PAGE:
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Truck tonnage in November declined a seasonally adjusted 3.8%, marking the eighth consecutive month of year-over-year declines, American Trucking Associations said Dec. 22. However, the ATA For-Hire Truck Tonnage Index increased 3.7% in November after falling 5% in October when measured month-to-month.
In November, the index equaled 112.2 compared with 108.3 in October. (The index equaled 100 in 2015.) Year-to-date, tonnage is down 3.8% compared with the same period in 2019.
ATA Chief Economist Bob Costello said a rush in e-commerce sales fueled the month-over-month increase, and he anticipates the economy will improve as more people get the COVID-19 vaccine.
“The 2020 seesaw pattern continued in November as typical seasonality is not holding this year,” Costello said in a statement. “It was a nice gain, but the rebound was not enough to make up for October’s drop. Robust retail freight, helped by consumer spending — especially e-commerce — and very lean inventories helped truck tonnage last month.”
Costello added, “Strong single-family housing starts are also aiding freight tonnage, but lackluster restaurant, manufacturing and energy sectors remain a drag. I expect these softer industries to benefit from widespread COVID-19 vaccinations in 2021.”
ATA’s tonnage index is dominated by contract freight as opposed to spot market freight. Costello noted that more than 80% of the freight carried in the U.S. is contract freight.
Trucking serves as a barometer of the economy, representing 72.5% of tonnage carried by all domestic freight transportation modes, including manufactured and retail goods. ATA calculates the tonnage index based on surveys from its membership and has been doing so since the 1970s.
Meanwhile, the Logistics Manager’s Index Report was at 70.8 in November, compared with 54.4 a year ago. The November figure was down slightly from October’s 71.6. It represents a significant growth rate from earlier in the year, especially in the spring, when the economy went into recession. October’s and November’s figures are up nearly 20 points from the all-time low of 51.3 in April.
“The high rates of growth reported in November stem from high prices and a record contraction in available capacity,” Arizona State University business professor Dale Rogers said. “As we have previously reported, much of this growth stems from the increased demand for logistics services and infrastructure due to the new ways in which people are shopping due to the ongoing pandemic.”
Rogers said that as the holiday shopping season ends, it’s apparent that because of the pandemic, e-commerce is growing faster than expected.
In the third quarter of 2020, online purchases were up 37% when measured against the same period in 2019, reaching nearly $199.4 billion compared with almost $145.5 billion, he cited.
“An early indicator of this shift in consumer shopping behaviors can be seen in the 50% reduction in foot traffic, combined with the 22% increase in online sales that were reported on Black Friday,” Rogers said.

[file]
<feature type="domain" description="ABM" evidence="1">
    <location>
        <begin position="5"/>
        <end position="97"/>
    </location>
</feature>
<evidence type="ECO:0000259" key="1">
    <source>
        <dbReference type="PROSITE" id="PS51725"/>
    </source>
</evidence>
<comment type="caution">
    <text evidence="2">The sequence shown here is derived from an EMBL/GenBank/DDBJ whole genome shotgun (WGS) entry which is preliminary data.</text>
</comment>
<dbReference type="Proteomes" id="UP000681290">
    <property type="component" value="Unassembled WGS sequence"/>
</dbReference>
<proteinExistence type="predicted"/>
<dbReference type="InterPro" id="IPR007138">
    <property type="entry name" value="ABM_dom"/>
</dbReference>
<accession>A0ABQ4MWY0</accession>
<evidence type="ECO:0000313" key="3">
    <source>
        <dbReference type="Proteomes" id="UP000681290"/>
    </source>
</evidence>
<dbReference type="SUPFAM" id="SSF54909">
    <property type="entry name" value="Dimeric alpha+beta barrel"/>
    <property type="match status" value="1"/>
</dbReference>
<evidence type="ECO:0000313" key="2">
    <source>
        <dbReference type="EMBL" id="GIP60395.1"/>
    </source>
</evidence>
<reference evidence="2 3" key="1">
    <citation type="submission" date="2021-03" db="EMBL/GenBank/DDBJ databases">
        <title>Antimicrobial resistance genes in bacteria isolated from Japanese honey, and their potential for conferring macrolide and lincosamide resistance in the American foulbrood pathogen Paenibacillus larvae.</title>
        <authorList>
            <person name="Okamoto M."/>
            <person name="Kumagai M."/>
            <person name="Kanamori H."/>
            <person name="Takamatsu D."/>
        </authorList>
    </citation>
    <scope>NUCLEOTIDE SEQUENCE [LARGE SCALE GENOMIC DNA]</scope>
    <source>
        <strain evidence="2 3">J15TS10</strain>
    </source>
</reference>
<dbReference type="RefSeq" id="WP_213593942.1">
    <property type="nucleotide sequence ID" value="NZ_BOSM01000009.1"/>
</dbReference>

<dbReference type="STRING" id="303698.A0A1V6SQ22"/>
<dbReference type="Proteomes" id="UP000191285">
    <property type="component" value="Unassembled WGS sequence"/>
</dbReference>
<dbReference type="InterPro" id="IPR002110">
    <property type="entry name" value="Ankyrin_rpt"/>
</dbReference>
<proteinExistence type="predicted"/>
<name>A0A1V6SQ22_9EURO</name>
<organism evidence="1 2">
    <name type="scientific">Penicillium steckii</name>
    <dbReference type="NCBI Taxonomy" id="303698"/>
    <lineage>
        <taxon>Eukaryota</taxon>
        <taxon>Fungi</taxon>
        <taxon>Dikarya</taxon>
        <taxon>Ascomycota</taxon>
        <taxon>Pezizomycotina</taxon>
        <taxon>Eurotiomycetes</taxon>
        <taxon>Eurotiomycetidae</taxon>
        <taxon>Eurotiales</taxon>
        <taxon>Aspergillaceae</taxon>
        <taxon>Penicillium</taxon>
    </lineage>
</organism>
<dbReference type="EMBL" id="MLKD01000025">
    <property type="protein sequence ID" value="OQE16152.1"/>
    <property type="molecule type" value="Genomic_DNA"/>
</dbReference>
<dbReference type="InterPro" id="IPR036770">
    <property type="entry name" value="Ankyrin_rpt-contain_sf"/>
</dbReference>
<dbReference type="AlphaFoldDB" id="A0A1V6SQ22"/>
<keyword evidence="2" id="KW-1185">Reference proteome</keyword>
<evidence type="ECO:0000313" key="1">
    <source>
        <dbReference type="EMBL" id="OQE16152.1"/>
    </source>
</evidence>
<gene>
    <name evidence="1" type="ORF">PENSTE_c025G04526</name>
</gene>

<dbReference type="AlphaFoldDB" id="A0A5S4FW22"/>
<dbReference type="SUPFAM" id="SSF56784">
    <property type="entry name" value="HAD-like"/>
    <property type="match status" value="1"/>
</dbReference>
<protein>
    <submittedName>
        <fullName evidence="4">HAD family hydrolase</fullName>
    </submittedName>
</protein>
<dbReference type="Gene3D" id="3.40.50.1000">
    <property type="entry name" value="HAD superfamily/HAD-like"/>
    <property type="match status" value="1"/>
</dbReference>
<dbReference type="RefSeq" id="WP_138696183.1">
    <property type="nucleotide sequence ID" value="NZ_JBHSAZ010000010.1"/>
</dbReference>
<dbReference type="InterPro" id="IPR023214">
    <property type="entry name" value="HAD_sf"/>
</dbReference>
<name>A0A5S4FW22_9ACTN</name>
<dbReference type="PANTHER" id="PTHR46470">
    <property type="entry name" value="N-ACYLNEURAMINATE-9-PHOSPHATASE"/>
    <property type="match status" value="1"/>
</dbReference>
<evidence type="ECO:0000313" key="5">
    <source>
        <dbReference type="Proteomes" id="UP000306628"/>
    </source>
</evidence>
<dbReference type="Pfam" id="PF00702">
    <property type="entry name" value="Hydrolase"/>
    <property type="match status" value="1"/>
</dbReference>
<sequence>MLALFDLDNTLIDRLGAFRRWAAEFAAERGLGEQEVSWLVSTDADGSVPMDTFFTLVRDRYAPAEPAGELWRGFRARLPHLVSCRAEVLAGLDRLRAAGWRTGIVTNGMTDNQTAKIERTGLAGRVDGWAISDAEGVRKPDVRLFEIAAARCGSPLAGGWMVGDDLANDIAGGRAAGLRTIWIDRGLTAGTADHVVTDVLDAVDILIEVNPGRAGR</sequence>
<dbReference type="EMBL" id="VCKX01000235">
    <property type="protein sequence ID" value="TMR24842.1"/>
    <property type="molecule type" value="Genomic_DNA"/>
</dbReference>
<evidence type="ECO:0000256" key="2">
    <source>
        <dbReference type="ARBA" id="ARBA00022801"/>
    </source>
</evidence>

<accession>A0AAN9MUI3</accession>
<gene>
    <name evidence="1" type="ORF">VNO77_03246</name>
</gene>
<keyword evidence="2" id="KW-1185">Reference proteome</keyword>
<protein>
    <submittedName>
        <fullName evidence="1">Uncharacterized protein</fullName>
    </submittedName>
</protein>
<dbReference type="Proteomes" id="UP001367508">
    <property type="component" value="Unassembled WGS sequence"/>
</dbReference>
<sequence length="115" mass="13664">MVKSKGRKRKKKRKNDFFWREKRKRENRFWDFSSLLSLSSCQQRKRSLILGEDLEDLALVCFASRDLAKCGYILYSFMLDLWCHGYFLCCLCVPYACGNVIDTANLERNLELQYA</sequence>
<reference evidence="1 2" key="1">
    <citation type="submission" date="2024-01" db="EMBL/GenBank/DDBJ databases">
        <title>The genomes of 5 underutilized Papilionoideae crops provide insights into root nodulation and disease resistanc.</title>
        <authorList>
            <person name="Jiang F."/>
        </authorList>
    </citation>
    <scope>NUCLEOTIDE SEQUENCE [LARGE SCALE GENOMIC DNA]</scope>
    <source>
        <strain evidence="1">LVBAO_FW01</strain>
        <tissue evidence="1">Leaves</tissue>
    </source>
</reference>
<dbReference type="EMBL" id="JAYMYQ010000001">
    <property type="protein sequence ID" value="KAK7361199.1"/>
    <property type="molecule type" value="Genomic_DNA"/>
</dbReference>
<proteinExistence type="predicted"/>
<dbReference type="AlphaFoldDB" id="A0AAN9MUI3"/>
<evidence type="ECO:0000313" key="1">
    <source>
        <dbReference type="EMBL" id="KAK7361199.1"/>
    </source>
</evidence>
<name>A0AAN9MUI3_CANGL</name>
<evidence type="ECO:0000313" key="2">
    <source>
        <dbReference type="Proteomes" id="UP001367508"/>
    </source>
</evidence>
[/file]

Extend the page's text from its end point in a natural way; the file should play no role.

A report from Mastercard Spending Pulse on Dec. 26 said U.S. holiday season sales beat earlier expectations as online shopping surged. Total retail sales grew 3% over the 75-day holiday period, versus a forecast for 2.4% growth. In the 2008 recession, sales dropped by 3.5%. Mastercard said its survey showed online sales rose 49% compared with 2019, and e-commerce now is responsible for 20% of all spending, up from 13% in 2019. Mastercard measured spending from Oct. 11 through Dec. 24, extending the holiday season because many retailers started sales early to keep crowds down at stores. When measured in the traditional Nov. 1-to-Christmas Eve period, retail sales still were up 2.4%.
The latest DAT Freight and Analytics report, on Dec. 23, says that the trucking industry’s capacity remains very tight but not as challenging as it was earlier in the fall. On Dec. 17, DAT said its Truckload Volume Index, a measure of dry van, reefer and flatbed loads moved by truckload carriers, was 15% higher in November 2019 but down 8.3% when measured against October.
Meanwhile, spot market rates for van and refrigerated freight remained at record levels in November. The national average for flatbed freight was down slightly from October’s two-year high. The spot van rate averaged $2.45 per mile nationally in November, 63 cents higher than in 2019 and 5 cents higher than October’s rate. November’s national average flatbed spot rate was $2.44 per mile, 34 cents higher than a year ago and 1 cent less than in October.
“Spot rates showed glimpses of plateauing midmonth for dry van and reefer freight but then surged toward the end of the month, as they seasonally do around the holiday break,” DAT Chief of Analytics Ken Adamo said. “As drivers took time off during the Thanksgiving week, available capacity decreased, which put upward pressure on spot rates as shippers moved last-minute loads.”
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